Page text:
The first settlers of Ramat Gan were a group of people who were looking to get out of cramped Tel Aviv and Jaffa to a more open place. They wanted to establish an agricultural moshav called “Ir Ganim” – City of Gardens, and found an area of approximately 2,000 hectares on the road to Petach Tikvah. They purchased it in 1921 and two years later changed its name to Ramat Gan. During the 20s and early 30s Ramat Gan was still quite a small settlement whose population did not reach 1,000. Still, the British gave Ramat Gan a status of local council, normally reserved for much bigger citites, probably when they saw the potential of its location between Tel Aviv and Petach Tikva.
A few years later the city’s tremendous growth began under its first mayor, Avraham Krinitzi. Krinitzi headed Ramat Gan for 43 years, and won 12 elections; an Israeli record and certainly one of the longest serving mayors in the world. After his reelection in 1969, he died in a car accident along with his son-in-law and his driver.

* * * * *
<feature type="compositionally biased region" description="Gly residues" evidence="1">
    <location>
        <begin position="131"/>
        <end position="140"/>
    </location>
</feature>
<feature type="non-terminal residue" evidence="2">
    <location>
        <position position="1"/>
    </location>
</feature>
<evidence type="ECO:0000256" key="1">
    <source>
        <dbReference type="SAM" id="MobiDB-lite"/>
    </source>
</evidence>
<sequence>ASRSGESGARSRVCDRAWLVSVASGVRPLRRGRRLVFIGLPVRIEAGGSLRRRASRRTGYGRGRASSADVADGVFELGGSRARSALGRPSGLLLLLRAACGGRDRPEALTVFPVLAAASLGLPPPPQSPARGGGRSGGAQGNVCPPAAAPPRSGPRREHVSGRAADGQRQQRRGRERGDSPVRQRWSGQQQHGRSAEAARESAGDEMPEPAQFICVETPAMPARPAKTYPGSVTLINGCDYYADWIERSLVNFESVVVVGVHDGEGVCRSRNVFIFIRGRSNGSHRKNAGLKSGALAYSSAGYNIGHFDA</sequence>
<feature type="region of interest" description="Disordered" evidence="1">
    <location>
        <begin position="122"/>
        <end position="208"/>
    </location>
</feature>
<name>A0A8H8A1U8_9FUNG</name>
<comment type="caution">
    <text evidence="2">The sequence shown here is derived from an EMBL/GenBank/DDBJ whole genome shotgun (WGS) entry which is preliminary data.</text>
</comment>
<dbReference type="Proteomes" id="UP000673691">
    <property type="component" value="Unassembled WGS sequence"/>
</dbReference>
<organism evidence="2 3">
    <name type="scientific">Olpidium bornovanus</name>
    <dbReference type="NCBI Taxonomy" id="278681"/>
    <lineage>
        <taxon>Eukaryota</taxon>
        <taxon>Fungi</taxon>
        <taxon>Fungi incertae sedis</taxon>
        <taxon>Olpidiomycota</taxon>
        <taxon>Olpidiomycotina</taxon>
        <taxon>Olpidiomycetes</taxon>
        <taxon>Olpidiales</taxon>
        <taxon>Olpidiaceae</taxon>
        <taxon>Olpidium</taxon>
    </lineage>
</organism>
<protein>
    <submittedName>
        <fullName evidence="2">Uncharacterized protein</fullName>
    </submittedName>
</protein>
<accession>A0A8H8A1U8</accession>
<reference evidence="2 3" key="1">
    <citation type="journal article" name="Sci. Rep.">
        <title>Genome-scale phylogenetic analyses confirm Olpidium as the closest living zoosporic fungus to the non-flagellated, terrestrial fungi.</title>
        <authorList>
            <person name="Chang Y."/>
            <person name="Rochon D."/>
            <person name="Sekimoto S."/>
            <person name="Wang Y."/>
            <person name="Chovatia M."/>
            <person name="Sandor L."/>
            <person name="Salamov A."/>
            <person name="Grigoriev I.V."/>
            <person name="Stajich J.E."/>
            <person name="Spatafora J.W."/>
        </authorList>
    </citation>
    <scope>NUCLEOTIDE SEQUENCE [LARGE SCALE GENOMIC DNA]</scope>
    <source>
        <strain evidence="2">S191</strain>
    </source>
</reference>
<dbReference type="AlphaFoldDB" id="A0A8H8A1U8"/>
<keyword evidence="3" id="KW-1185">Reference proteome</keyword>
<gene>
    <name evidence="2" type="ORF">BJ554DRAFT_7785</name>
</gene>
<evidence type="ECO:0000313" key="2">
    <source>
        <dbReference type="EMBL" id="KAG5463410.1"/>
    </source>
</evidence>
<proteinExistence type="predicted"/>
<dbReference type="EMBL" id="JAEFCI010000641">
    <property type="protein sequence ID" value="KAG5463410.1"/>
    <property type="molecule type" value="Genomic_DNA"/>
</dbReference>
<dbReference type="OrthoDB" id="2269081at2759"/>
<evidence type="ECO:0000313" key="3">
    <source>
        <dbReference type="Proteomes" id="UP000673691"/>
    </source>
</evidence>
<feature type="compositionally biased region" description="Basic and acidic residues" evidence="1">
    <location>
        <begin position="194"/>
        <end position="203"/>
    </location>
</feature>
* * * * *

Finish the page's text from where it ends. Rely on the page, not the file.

Despite the fact that the city is no longer a small farming settlment, but rather one of the largest cities in the country, there is still an emphasis on nature and wide open spaces. About a quarter of the city’s area is covered with avenues, tree lined streets and parks, including the National Park with an area of more than 1,800 acres that includes the famous safari.
In terms of industry, Ramat Gan is of national importance, with several large industrial zones and the country’s diamond exchange center.